Impacts of a population-based prostate cancer screening programme on excess total mortality rates in men with prostate cancer: A randomized controlled trial
Research output: Contribution to journal › Article › Scientific › peer-review
|Number of pages||6|
|Journal||JOURNAL OF MEDICAL SCREENING|
|Publication status||Published - 2013|
|Publication type||A1 Journal article-refereed|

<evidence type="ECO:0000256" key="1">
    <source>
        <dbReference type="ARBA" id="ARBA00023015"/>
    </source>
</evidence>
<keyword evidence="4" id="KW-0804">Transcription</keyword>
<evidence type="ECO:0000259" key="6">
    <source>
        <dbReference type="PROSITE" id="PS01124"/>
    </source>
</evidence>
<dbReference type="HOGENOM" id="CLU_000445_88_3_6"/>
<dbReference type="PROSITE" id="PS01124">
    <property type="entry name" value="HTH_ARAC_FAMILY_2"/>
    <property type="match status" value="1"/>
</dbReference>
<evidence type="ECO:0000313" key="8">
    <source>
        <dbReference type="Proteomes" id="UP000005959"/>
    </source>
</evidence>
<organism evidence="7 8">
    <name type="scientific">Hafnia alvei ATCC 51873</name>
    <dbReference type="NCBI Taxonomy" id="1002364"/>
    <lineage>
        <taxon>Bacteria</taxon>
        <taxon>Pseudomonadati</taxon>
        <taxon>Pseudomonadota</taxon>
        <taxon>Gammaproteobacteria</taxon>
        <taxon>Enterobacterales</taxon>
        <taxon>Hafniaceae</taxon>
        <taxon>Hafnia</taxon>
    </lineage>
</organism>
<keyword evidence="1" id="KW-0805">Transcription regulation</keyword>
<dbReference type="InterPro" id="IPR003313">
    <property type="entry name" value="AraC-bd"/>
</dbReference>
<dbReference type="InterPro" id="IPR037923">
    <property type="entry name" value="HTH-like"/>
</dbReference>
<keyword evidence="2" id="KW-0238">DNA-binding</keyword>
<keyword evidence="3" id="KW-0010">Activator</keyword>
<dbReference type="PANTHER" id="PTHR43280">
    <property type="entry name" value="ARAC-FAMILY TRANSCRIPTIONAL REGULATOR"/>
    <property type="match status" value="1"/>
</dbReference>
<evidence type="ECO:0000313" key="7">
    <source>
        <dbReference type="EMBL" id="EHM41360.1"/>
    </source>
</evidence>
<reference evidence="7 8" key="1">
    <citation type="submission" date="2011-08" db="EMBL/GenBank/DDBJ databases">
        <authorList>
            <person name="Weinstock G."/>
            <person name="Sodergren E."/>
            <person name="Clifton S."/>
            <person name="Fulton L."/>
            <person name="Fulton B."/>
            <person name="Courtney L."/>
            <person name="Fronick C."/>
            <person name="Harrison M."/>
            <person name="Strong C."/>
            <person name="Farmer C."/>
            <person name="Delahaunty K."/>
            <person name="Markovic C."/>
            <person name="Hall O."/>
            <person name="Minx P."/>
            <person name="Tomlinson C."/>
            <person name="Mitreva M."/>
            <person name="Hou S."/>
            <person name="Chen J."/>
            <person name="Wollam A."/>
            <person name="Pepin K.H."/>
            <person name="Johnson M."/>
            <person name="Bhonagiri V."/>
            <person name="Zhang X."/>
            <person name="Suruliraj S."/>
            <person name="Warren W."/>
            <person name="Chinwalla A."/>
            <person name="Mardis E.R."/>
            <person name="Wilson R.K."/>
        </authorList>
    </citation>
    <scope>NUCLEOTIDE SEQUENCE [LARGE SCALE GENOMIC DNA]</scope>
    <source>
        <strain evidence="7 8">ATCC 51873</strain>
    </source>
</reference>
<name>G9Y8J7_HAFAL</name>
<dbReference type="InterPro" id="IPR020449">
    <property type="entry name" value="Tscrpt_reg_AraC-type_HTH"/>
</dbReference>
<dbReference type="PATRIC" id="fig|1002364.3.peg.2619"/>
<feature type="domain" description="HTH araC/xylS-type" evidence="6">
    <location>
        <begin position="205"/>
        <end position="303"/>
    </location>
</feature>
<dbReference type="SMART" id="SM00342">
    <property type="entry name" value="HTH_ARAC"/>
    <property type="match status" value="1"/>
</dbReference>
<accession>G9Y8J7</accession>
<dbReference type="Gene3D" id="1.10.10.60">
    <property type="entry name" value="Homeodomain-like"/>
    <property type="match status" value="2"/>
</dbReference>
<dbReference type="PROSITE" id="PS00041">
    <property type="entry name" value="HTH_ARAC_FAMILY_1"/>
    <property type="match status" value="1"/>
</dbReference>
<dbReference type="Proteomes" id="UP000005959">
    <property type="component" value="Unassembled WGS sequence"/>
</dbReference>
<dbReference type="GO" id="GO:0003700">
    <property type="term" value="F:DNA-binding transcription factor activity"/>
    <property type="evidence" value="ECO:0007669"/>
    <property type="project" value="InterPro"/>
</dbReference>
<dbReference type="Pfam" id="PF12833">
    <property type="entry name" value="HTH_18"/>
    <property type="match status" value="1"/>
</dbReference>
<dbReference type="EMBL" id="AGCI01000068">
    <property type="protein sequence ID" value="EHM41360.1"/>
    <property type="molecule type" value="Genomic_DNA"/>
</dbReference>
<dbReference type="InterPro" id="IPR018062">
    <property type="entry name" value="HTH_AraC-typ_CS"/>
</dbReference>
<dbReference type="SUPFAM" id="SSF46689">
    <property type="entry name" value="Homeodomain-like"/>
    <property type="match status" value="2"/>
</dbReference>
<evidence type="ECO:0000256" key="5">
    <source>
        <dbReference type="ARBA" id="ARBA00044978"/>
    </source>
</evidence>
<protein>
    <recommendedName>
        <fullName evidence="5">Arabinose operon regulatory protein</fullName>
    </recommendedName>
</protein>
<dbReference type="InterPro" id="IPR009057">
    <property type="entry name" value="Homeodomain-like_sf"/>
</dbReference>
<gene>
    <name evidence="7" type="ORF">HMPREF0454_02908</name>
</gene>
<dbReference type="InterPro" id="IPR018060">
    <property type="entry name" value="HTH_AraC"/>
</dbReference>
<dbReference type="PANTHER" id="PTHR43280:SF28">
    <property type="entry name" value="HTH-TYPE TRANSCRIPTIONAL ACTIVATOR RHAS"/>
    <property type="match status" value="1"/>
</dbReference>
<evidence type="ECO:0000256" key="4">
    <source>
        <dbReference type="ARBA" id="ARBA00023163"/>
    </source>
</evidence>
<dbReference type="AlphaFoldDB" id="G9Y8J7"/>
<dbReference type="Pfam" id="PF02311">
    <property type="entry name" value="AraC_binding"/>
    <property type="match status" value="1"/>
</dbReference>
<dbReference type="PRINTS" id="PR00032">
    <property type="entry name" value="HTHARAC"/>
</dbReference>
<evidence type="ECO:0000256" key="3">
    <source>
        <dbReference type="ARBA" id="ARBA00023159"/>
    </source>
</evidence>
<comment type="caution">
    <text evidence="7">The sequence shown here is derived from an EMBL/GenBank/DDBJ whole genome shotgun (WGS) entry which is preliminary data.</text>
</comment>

Objectives To assess the effect of screening in terms of excess mortality in the European Randomized Study of Screening for Prostate Cancer (ERSPC). Methods A total of 141,578 men aged 55-69 were randomized to systematic screening or usual care in ERSPC sections in Finland, Italy, the Netherlands and Sweden. The excess number of deaths was defined as the difference between the observed number of deaths in the prostate cancer (PC) patients and the expected number of deaths up to 31 December 2006. The expected number was derived from mortality of all study participants before a diagnosis with PC adjusted for study centre, study arm and study attendance. The excess mortality rates were compared between the two study arms. Results The PC incidence was 9.25 per 1000 person-years in the intervention arm and 5.49 per 1000 person-years in the control arm, relative risk (RR) 1.69 (95% confidence interval [CI] 1.62-1.76). The excess mortality among men with PC was 0.29 per 1000 person-years in the intervention arm and 0.37 per 1000 person-years in the control arm; the RR for excess mortality was 0.77 (95% CI 0.55-1.08). The absolute risk reduction in the excess mortality was 0.08 per 1000 person-years. The overall mortality was not significantly different between the intervention and the control arms of the study: RR 0.99 (95% CI 0.96-1.01). Conclusions Although the reduction in excess mortality was not statistically significant, the between-arm reduction in excess mortality rate was in line with the previously reported 20% reduction in the disease-specific mortality. This finding indicates that the reduction in PC mortality in the ERSPC trial cannot be due to a bias in cause of death adjudication.